Thomas Randle's drive to save people from cancer

Supercars driver Thomas Randle is encouraging people to get checked for cancer one race at a time.

More than four weeks since he last raced the famous Mount Panorama track, Randle is returning to Bathurst not in the hunt for championship points but to raise awareness and funds for breast cancer research.

The Tickford Racing driver leaves his Ford Mustang to go behind the wheel of a pink-liveried BMW M2 Coupe for the Bathurst 6 Hour endurance race, joining brothers Ben and Michael Kavich as part of the Race For a Cure initiative.

Founded by Ben's wife Toula following her breast cancer diagnosis back in 2016, the initiative is a way for the brothers to combine their passion for motorsport with an important cause.

The Kavichs have since helped raise over $175,000 in support of lifesaving breast cancer clinical trials in search of a cure.

Randle was brought on board through Tickford team co-owner Sven Burchartz after his life was turned upside down when he was diagnosed with a form of testicular cancer in 2020.

"It rocked my world as it probably does for anyone who is given a cancer diagnosis. You immediately think the worst," Randle told AAP.

"At that point of my career, where I was in my life, I was really trying to make it as a full-time driver in Supercars.

"When I was given that diagnosis, I thought it could be all over - everything I've worked for, my family and my supporters that helped me work towards, could be over.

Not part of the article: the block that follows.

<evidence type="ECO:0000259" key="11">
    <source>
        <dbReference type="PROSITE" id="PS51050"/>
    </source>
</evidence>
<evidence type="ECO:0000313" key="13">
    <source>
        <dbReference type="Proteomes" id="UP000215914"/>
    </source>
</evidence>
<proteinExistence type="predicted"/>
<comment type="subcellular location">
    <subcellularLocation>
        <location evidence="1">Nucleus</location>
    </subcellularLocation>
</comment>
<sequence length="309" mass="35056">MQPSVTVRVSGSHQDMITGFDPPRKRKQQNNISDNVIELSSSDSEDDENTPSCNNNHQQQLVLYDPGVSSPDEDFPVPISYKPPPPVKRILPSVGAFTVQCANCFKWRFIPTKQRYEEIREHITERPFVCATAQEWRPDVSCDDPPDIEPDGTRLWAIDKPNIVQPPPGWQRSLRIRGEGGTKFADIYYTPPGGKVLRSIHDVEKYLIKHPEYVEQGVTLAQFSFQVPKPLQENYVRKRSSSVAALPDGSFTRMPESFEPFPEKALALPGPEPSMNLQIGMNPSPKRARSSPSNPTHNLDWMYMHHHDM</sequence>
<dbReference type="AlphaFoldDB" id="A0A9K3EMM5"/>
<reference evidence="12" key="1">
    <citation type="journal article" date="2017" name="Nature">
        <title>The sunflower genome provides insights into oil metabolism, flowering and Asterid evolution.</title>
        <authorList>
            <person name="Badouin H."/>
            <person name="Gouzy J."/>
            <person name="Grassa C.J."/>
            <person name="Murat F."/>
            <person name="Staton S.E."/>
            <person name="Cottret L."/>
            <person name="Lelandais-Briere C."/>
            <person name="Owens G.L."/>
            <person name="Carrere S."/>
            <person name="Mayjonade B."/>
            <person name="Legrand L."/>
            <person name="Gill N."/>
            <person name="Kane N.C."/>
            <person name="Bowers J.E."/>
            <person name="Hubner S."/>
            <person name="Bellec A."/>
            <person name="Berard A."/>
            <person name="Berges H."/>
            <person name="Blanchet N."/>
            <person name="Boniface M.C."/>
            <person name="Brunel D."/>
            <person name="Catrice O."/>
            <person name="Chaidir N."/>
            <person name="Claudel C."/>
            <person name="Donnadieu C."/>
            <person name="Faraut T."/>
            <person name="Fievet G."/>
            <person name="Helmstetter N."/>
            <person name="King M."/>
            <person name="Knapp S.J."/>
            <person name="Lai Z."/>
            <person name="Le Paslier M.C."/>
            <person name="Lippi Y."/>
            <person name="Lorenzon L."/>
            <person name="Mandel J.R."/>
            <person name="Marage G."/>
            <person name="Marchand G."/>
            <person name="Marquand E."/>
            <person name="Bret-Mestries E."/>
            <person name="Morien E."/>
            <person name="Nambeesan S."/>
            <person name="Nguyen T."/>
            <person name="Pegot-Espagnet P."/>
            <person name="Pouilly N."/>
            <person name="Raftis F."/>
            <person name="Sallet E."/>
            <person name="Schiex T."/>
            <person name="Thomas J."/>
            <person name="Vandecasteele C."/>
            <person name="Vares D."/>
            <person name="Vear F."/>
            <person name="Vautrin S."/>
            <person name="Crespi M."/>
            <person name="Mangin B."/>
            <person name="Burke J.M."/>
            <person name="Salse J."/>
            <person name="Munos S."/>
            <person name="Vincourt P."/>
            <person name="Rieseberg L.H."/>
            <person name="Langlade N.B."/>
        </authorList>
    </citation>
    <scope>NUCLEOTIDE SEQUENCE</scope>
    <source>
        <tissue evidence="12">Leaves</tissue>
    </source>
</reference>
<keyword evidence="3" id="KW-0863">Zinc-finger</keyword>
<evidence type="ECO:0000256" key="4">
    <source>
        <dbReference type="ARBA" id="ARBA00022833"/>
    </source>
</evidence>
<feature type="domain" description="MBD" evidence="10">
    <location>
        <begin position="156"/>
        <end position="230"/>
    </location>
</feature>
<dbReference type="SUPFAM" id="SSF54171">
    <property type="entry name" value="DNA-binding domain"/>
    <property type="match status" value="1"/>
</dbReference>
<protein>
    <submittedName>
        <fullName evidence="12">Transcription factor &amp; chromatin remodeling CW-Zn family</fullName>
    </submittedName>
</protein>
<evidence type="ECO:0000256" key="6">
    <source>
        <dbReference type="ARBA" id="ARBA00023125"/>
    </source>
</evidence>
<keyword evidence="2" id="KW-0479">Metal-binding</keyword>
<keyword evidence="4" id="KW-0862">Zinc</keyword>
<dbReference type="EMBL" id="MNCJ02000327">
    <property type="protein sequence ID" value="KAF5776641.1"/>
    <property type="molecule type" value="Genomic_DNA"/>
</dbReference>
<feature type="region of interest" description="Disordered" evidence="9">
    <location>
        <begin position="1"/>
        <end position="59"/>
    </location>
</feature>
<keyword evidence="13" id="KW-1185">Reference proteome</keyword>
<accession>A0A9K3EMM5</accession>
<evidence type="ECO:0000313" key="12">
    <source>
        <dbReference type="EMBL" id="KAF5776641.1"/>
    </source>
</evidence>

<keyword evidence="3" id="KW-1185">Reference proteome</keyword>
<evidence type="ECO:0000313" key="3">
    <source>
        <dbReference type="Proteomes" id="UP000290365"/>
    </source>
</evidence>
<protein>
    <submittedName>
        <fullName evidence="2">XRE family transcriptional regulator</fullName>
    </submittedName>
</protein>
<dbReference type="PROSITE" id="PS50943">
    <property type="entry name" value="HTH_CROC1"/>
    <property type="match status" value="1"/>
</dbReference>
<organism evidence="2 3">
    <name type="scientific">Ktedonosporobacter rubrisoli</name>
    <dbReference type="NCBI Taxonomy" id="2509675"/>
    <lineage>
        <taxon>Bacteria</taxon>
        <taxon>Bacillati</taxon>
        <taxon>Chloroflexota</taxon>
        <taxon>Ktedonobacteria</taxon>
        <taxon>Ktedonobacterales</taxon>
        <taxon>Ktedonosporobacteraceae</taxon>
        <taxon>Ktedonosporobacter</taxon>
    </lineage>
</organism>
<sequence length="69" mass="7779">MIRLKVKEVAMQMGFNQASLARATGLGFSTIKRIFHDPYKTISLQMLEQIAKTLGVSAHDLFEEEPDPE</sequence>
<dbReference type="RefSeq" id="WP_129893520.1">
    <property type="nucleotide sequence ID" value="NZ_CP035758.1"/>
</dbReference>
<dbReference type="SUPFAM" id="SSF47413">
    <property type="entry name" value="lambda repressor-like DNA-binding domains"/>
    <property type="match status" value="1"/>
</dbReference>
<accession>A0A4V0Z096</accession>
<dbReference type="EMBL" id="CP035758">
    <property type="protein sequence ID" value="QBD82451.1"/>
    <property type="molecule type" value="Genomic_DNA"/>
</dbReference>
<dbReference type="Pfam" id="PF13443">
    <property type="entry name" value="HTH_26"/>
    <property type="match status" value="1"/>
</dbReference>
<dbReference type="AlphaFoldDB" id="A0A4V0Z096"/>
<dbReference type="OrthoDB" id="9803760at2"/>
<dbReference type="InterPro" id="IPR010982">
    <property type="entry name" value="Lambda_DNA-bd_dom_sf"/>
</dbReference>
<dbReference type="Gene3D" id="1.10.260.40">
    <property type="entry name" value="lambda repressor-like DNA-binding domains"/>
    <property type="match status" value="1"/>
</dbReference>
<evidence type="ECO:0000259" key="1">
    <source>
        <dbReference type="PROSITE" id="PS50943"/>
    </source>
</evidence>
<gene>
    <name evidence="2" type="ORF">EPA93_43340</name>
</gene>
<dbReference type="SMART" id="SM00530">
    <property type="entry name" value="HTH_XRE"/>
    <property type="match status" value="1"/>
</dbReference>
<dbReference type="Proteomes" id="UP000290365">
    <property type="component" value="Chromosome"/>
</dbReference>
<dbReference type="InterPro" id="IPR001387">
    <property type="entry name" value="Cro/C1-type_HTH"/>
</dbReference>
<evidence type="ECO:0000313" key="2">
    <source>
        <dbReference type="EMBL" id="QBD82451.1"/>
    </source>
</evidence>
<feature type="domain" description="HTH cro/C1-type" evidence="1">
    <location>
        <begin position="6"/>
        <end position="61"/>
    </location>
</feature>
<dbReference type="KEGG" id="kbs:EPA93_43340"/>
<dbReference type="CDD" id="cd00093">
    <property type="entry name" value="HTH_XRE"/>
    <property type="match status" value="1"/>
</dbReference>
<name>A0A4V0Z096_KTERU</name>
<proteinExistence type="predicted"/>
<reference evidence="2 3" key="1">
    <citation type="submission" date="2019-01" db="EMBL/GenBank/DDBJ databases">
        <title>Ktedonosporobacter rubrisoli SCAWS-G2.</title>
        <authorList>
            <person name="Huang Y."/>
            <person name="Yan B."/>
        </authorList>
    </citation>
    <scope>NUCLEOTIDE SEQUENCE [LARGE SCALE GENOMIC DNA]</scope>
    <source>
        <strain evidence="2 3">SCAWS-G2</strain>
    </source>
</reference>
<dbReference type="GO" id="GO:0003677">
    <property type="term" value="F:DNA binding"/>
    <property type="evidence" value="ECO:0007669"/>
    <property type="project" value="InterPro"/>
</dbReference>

"Thankfully, I came out the other side. It was stage two so it spread to my abdomen and my lymph node - I was lucky that I caught it early-ish enough."

The Melbourne local is now in his third Supercars season since beating cancer and is reaching new heights after claiming his career-first podium finish and pole position in 2023.

Randle most recently flaunted his speed at the Australian Grand Prix, jumping from a start in 12th position to claim a finish in fourth at Albert Park.

"I like to show that if I can have a cancer diagnosis as someone who's fit, young and races cars, what's stopping anyone else? Cancer doesn't discriminate," Randle said.

"Prevention is much better than cure.

"The big message that I like to spread is if you feel like something's not right, it's best to go and get it checked in.

Thomas Randle.
Thomas Randle says many people have come up to him to tell of their experiences with cancer. (Matt Turner/AAP PHOTOS)

"I've had a lot of people come to me over the last few years - they've told me their own personal stories of 'I felt like something wasn't quite right so I went to go check it out, and it turned out to be nothing but I feel better for going'.

"And then ... I've had people come to me and say, 'I went to go get checked and it turned out I had something'.

"I don't know if it's satisfaction, but I get the pleasure of knowing I can help save even one life."

After finishing fourth last year at the Bathurst 6 Hour, Randle and the Kavich brothers are hoping to grab the elusive podium spot or even win the race outright.

The Race for a Cure car hits the track for a warm-up at 8.55am on Sunday, before the six-hour race gets underway at 11.45am.